Panel Calls for Expanded Role of Needle Biopsies, MRI and Less Invasive Procedures
Physicians should strive to replace traditional, invasive procedures for diagnosing breast cancer with proven, less-invasive diagnostic methods, according to an international panel of breast cancer experts convened at the Keck School of Medicine of the University of Southern California.
In a consensus paper published in the Journal of the American College of Surgeons, 23 leading surgeons, radiologists, pathologists and oncologists say minimally invasive needle breast biopsies and sentinel node biopsies should be performed more routinely than they currently are. In the case of breast biopsies, the experts say open surgical biopsies should almost never be done, though experts estimate that nearly a third of the 1.7 million breast biopsies performed in the nation are still done this way.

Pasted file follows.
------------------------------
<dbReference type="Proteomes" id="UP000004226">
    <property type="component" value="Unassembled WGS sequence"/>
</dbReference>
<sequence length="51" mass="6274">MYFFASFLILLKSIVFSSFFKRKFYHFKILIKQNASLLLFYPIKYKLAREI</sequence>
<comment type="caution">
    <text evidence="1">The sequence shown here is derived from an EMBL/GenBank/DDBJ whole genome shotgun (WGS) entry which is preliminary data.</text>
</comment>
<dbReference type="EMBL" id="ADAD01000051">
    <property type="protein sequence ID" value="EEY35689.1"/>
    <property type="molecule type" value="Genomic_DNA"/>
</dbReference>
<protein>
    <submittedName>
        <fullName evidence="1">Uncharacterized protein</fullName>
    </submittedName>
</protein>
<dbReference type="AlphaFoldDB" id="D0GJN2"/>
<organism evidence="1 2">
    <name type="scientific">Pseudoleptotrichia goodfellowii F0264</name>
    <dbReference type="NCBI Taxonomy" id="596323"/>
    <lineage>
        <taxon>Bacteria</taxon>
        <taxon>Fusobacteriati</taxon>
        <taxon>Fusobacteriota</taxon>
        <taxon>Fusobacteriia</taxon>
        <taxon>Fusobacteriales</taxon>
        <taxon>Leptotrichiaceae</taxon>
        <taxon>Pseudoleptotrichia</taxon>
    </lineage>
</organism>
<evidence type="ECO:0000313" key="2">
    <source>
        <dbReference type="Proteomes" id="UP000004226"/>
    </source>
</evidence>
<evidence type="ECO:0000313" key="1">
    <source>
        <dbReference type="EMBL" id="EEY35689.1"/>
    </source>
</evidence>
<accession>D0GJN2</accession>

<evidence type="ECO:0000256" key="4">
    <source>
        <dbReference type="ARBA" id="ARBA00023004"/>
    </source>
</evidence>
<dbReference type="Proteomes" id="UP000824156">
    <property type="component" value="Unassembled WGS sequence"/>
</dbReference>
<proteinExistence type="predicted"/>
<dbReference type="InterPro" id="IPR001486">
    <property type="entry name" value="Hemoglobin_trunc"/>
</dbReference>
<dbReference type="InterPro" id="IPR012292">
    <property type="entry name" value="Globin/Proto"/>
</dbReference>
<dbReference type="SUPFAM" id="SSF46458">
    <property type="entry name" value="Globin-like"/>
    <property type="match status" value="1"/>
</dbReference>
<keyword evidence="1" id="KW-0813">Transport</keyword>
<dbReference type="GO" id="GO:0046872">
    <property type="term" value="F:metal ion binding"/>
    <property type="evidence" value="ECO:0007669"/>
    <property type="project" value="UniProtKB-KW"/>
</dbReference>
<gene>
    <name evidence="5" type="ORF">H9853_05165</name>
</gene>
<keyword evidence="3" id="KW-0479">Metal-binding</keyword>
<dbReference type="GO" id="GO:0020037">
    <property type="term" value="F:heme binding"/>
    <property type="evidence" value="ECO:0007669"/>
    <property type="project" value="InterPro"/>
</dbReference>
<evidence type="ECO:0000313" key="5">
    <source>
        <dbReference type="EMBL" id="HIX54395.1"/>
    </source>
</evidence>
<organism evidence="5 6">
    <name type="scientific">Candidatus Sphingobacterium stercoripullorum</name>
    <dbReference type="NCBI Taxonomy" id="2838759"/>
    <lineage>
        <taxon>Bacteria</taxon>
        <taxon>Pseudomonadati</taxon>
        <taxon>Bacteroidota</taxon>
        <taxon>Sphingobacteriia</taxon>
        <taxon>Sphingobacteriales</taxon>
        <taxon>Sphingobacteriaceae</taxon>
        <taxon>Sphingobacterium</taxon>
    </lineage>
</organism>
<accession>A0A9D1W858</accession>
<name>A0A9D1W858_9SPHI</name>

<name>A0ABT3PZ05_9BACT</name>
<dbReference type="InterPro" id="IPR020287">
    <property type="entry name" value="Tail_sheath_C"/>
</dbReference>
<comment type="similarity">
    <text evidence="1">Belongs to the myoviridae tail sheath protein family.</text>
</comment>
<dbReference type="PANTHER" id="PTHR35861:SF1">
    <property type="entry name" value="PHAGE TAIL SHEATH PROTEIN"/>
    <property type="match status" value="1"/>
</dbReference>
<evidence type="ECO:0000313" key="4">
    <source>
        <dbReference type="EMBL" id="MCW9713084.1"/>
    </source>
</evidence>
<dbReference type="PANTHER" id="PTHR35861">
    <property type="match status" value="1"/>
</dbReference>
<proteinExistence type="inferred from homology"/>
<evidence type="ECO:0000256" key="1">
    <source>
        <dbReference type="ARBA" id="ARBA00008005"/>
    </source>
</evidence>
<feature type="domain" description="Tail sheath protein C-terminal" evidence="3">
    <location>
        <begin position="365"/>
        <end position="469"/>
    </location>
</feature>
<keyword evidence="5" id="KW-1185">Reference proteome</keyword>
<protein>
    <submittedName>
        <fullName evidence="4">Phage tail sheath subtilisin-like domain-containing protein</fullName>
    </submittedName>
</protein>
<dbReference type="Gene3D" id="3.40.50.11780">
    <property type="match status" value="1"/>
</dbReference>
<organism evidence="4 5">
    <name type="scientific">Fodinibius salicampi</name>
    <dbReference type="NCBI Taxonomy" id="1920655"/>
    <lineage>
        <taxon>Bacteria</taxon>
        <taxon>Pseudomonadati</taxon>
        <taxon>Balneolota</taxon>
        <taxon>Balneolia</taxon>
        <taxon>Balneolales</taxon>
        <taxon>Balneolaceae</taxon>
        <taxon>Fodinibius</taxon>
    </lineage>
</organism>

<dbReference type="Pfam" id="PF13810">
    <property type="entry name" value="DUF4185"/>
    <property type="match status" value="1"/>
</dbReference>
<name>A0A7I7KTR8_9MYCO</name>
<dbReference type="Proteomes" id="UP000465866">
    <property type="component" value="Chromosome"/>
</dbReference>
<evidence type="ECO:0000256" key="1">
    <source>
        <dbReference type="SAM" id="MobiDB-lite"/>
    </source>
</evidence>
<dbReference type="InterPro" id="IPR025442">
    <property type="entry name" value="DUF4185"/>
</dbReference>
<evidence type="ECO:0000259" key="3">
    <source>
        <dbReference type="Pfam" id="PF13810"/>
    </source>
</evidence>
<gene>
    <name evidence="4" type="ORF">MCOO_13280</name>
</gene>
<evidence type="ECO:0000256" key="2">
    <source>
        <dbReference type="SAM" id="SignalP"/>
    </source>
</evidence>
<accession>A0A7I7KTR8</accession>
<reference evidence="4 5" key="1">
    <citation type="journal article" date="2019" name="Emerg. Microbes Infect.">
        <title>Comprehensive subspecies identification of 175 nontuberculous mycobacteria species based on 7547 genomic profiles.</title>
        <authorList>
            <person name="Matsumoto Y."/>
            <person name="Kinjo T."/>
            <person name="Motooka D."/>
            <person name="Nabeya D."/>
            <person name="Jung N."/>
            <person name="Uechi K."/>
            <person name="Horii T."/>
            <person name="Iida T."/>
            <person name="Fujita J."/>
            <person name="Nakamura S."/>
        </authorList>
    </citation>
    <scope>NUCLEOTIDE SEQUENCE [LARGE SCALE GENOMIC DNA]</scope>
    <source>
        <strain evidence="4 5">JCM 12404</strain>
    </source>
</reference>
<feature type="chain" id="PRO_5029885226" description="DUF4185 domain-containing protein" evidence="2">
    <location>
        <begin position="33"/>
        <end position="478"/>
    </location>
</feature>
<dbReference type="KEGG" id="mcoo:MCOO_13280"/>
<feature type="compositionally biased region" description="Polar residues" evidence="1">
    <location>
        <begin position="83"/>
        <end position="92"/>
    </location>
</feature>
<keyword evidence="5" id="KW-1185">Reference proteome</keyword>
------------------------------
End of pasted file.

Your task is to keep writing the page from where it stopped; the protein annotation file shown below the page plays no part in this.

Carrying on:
"New technology has changed the face of breast cancer," said consensus panel chair Melvin J. Silverstein, M.D., professor of surgery and Henrietta C. Lee Chair in Breast Cancer Research at the Keck School of Medicine. "We can do things much less invasively than ever before, and doctors and women need to take advantage of these advances whenever they can."
The panel concluded that minimally invasive needle breast biopsy is "the procedure of choice for image-detected breast abnormalities" and keeps the majority of women with non-cancerous findings out of the operating room. For those who do have breast cancer, needle biopsies allow for better pre-operative planning for breast surgery.